Every few years, the database research community prepares a report listing the most promising research directions. The previous one was called the Lowell report, and I was inspired by it. The latest one is called the Claremont report.
Some bits I found interesting:
- There is a call to exploit remote RAM and Flash as persistent media, rather than relying solely on magnetic disk. Indeed, Solid State Drives are an order of magnitude faster than our spinning disks and large pools of RAM are becoming affordable. External-memory algorithms are no longer a hot topic? (Yes, it is not that simple.)
- Web 2.0-style applications bring new database workloads. I did some work on merging Web 2.0 and OLAP and can testify that the Social Web is a good source of new database problems.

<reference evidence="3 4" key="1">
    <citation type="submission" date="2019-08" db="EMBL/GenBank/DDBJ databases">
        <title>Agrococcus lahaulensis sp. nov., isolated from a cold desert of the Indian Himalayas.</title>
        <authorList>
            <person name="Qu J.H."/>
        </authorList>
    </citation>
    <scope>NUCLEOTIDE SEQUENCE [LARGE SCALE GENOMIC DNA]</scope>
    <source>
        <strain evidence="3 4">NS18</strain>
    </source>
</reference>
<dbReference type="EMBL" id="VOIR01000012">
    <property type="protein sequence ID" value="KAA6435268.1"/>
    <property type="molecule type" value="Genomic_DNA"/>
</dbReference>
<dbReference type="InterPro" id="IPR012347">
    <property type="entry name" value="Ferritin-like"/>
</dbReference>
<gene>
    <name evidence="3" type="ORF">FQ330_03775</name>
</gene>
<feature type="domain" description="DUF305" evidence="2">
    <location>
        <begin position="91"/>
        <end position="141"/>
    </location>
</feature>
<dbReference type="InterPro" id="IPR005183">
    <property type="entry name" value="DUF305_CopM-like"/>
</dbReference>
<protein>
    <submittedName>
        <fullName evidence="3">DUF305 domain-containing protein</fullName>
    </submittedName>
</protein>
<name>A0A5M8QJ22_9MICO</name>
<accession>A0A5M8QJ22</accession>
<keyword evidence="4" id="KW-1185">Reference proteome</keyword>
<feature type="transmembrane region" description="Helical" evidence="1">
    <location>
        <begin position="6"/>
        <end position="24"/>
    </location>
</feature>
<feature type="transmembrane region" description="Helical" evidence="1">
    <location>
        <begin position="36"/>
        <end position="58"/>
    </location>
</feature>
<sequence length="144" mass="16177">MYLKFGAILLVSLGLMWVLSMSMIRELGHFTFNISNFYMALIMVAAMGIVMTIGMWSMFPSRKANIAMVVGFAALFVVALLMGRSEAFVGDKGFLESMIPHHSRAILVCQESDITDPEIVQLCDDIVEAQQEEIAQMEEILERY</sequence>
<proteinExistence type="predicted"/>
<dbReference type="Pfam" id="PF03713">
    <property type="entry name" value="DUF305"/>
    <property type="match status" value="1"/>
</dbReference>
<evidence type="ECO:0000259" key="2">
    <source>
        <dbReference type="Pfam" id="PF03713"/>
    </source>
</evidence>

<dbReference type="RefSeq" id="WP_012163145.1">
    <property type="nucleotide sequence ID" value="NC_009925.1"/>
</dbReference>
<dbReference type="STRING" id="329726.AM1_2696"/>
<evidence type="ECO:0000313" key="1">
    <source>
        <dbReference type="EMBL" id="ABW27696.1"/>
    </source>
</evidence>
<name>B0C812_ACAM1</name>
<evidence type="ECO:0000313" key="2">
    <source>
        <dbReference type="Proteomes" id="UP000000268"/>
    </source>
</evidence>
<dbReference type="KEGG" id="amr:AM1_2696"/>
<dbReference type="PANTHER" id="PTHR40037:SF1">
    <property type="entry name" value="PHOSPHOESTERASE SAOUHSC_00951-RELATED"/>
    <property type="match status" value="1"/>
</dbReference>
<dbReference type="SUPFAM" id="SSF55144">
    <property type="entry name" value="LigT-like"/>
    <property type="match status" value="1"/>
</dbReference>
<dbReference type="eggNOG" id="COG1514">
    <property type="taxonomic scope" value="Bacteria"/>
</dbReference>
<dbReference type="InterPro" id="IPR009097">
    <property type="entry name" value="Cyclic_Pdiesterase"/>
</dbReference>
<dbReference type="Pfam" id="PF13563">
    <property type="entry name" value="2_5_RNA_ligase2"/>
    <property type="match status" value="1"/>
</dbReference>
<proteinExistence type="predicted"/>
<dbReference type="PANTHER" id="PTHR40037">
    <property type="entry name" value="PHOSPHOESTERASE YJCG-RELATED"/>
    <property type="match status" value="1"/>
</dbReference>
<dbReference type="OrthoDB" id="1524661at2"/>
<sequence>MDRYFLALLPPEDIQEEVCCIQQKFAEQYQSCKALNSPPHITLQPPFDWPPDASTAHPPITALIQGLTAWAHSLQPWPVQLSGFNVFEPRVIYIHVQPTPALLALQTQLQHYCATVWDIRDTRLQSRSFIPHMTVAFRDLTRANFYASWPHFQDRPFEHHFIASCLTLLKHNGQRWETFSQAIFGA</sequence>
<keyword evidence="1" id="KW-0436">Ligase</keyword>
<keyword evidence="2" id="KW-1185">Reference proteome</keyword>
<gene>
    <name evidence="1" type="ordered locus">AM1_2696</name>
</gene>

- They recommend integrating compression and query optimization. My work on compression in bitmap indexes that there are still open issues regarding compression in databases. Mostly, whereas information theory has taught us much about how to optimally compress, we have learned relatively little about how to use compression to save CPU cycles.